Friday, August 27, 2010

Scenario Design in FTD

With characters, and by extension NPCs, taken care of, the last of my goals is to find a way to make scenarios completely off the cuff. Even the most stripped down system requires heavy prep when you get into scenario planning. Again, that would be fine in a standard setup, but when the game comes up spontaneously something faster becomes necessary.

With minimizing prep in mind, I return to the scenario prep method used in Wilderness of Mirrors, which puts it all on the players in an interesting way. They make the scenario as part of the game, and then I as the GM have license to change key details as they progress. Oops, the person you're extracting switched offices last week. He's actually three floors up now. That sort of thing.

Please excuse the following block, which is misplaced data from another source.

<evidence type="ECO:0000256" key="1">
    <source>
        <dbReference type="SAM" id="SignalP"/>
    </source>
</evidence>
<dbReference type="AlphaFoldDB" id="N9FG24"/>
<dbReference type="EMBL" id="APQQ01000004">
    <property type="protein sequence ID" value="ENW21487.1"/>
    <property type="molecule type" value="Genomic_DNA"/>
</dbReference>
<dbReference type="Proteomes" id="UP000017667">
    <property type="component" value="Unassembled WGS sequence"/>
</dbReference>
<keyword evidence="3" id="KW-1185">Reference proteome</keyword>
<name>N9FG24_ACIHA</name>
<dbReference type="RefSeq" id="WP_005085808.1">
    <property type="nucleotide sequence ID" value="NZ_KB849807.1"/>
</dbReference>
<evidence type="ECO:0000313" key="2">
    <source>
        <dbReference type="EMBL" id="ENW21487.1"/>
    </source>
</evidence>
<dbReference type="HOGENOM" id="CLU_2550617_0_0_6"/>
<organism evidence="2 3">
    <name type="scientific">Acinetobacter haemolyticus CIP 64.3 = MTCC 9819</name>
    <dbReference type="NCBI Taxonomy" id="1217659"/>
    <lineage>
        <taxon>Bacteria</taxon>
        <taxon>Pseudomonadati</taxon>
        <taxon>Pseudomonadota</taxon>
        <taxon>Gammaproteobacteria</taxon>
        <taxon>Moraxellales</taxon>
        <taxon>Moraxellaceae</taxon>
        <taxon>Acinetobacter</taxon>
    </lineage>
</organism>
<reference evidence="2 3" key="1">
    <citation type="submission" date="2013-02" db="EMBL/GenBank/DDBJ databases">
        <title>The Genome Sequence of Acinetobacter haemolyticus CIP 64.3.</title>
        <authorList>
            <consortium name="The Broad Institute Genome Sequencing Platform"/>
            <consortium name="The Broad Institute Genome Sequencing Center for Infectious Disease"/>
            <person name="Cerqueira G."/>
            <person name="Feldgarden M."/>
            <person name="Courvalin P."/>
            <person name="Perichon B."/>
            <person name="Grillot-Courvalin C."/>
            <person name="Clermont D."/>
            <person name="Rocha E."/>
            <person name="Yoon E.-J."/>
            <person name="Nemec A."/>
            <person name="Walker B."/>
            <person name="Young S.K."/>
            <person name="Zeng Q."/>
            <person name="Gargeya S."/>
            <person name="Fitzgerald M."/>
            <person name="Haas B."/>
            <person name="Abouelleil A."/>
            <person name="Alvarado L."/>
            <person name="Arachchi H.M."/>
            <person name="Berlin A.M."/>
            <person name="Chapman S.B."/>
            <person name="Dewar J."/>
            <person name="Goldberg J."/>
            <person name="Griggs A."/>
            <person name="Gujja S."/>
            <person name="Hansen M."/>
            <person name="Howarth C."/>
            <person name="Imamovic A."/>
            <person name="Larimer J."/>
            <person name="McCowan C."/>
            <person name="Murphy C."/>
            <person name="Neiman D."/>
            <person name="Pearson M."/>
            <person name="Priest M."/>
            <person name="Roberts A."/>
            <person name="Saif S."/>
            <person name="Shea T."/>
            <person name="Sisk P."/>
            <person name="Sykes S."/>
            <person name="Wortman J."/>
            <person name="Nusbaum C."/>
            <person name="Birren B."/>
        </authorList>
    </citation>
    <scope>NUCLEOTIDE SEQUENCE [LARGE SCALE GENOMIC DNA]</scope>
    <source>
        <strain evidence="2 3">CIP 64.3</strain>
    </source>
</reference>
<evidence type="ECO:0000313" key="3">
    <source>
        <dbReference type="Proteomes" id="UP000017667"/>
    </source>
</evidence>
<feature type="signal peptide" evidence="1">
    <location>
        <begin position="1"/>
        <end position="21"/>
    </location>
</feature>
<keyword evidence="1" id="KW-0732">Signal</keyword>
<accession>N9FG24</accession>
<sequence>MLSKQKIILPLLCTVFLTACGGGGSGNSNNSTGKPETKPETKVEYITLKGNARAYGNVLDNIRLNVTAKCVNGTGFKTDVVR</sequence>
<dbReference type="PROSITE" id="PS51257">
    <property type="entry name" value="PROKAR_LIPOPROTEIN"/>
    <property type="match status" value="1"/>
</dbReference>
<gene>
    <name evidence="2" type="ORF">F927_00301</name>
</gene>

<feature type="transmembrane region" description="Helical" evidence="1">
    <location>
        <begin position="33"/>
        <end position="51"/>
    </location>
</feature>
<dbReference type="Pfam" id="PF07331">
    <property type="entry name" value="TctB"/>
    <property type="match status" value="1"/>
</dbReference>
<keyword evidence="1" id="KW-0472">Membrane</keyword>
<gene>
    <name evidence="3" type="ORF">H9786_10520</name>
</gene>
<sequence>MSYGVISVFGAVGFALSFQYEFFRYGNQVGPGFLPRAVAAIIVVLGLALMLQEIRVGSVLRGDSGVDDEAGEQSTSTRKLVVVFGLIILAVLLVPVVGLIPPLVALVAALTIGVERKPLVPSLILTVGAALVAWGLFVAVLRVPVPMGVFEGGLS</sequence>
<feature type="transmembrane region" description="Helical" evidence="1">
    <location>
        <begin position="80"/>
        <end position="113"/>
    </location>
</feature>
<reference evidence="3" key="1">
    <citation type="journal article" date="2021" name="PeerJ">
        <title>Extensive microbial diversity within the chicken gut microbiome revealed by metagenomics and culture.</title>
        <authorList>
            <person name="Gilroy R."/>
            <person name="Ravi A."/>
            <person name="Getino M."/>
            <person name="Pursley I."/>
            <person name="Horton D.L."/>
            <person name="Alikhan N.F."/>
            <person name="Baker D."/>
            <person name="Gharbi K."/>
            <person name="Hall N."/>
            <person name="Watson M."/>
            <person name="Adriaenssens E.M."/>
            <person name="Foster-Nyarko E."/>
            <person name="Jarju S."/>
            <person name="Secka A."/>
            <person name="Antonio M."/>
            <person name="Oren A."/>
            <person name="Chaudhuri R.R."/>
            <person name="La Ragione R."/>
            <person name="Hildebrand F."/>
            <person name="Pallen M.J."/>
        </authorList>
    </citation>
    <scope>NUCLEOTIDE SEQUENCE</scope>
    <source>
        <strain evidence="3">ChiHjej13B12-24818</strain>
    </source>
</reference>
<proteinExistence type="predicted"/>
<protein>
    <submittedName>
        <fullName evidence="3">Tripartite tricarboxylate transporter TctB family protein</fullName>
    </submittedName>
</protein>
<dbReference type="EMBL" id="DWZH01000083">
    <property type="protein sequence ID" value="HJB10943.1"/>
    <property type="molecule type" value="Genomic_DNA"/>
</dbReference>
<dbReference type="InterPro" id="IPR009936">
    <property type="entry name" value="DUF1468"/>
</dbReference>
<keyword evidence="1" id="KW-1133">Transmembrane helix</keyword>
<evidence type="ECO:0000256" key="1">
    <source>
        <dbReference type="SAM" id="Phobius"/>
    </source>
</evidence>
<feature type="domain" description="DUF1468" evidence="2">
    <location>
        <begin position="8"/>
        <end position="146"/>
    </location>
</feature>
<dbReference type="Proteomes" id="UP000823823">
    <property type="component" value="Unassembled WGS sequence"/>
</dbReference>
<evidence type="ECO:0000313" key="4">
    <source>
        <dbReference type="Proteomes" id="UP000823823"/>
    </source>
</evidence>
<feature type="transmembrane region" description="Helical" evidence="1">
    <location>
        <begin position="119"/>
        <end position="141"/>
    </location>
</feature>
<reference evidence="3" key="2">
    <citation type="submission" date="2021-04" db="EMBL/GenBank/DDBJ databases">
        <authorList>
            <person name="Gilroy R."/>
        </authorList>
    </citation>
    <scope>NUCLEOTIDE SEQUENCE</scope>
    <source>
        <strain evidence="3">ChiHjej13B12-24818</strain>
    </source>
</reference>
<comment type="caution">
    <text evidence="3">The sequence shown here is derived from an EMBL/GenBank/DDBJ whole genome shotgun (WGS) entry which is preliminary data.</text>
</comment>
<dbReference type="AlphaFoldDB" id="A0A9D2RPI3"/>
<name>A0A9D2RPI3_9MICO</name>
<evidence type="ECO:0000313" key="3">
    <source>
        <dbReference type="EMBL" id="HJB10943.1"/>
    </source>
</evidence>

The one thing this doesn't facilitate well is the double cross, which is a Shadowrun staple. Runners are hired for something, and then halfway through they discover that the job is actually nothing like what it appeared on the surface, and said revelation turns out causing a whole lot of problems that weren't there initially. Off the top of my head, I'm not sure how to work this in, but I anticipate getting practice on various theories. Right now I'm thinking it'll be some on the fly riff on the existing way the rules suggest you alter player provided details. It deserves more thought, and it's the one lingering issue. We'll see what I come up with in time.

In the meantime, suggestions are welcome. 

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